Macbeth's theme in one word is EQUIVOCATION (of double or doubtful meaning, questionable, ambiguous). Equivocation is prevalent throughout the play. Lady Macbeth uses it a lot, and suggests it to her husband when she says "...look like the innocent flower / But be the serpent under 't..." (Act I, Scene 5, 64-65)
In other words, the idea or theme in the play is "Fair is foul, foul is fair." Basically, this means that appearances can be deceiving. What appears to be good can be bad, and this is seen in such things as the deceptive facade of Lady Macbeth and in the predictions of the witches.
In the first scene of the first act, three witches plan their next meeting in which they will encounter Macbeth. It is in this scene that the theme is first presented, as the tree witches chant, "Fair is foul, and foul is fair, hover through the fog and filthy air" (Act I, Scene 1, 11-12).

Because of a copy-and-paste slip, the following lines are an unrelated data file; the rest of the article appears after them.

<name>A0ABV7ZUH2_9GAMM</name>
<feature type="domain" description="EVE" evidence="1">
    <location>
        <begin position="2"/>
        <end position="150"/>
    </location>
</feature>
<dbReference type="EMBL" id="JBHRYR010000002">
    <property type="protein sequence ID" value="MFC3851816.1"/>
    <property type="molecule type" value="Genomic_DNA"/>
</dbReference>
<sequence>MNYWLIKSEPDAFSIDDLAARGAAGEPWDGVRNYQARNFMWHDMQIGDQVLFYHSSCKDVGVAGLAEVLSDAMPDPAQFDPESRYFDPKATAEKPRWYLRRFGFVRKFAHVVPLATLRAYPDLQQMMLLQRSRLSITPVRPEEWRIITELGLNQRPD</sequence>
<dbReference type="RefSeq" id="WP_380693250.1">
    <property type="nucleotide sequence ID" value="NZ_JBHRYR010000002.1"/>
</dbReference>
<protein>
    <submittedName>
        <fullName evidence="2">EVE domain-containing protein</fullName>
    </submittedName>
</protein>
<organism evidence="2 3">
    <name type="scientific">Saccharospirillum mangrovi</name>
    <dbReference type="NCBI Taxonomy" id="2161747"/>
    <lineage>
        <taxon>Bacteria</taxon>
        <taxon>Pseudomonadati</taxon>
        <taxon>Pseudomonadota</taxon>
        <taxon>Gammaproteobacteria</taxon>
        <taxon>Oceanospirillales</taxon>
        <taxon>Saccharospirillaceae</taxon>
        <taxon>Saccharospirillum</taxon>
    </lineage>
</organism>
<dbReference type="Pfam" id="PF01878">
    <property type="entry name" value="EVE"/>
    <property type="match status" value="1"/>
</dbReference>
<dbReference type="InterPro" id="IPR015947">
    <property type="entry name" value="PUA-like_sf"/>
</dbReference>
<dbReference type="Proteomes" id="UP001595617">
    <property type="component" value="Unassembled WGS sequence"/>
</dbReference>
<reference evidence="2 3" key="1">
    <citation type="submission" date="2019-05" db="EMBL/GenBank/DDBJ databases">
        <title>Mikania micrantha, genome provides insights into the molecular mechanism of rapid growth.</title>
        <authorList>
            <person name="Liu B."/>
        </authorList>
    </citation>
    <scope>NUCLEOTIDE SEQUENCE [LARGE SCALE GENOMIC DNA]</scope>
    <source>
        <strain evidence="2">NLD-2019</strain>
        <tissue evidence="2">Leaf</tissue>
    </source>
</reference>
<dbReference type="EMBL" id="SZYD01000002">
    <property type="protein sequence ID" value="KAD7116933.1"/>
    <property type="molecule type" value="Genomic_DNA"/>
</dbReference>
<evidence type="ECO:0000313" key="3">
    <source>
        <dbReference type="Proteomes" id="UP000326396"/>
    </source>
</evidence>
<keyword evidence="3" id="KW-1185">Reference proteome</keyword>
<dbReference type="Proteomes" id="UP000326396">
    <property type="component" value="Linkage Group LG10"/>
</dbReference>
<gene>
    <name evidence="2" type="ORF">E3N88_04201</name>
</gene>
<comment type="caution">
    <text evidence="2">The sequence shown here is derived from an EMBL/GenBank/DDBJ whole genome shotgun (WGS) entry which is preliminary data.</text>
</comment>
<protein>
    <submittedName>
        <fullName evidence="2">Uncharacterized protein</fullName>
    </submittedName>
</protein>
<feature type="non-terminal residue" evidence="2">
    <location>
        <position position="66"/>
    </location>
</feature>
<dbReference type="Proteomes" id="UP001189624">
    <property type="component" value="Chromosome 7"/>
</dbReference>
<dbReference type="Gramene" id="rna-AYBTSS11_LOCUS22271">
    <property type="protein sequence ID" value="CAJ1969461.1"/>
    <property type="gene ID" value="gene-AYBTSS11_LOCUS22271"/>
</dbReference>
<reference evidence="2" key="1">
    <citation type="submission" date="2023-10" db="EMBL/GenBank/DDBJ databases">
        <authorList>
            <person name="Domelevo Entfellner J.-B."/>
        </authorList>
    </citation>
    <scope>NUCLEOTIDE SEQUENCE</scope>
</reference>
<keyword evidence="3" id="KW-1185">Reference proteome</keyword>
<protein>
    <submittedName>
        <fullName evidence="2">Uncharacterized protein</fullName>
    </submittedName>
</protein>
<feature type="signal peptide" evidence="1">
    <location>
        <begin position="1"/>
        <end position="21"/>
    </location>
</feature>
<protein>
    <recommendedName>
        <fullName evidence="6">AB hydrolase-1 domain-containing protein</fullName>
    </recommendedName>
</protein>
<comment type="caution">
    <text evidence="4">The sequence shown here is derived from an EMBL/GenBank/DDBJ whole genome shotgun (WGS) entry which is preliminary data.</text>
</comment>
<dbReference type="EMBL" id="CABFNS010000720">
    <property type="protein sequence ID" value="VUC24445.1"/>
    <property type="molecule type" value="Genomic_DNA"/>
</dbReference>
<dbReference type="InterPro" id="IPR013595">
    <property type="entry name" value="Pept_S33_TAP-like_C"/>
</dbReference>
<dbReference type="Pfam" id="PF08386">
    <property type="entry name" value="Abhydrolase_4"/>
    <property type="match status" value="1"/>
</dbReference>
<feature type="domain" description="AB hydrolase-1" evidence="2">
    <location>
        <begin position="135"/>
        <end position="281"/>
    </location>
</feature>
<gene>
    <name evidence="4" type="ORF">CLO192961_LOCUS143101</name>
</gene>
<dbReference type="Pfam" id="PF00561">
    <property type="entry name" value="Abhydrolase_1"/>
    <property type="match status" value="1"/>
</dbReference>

The witches meet again in scene three of act one. One of the witches discusses a curse she has placed on a woman's husband, because she refused to share her food. This display of evil powers and spitefulness suggests that the witches may have some influence in the development of the theme.
To the Weird Sisters what is ugly is beautiful, and what is beautiful is ugly: "Fair is foul and foul is fair". Throughout the play, fair appearances hide foul realities.
Macbeth enters during scene three of act one along with Banquo, arriving from a victorious battle. He uses the motif to describe the day as "So foul and fair a day I have not seen" (Act I, Scene 3, 38). When Macbeth and Banquo first see the weird sisters, Banquo is horrified by their hideous appearances. Conversely,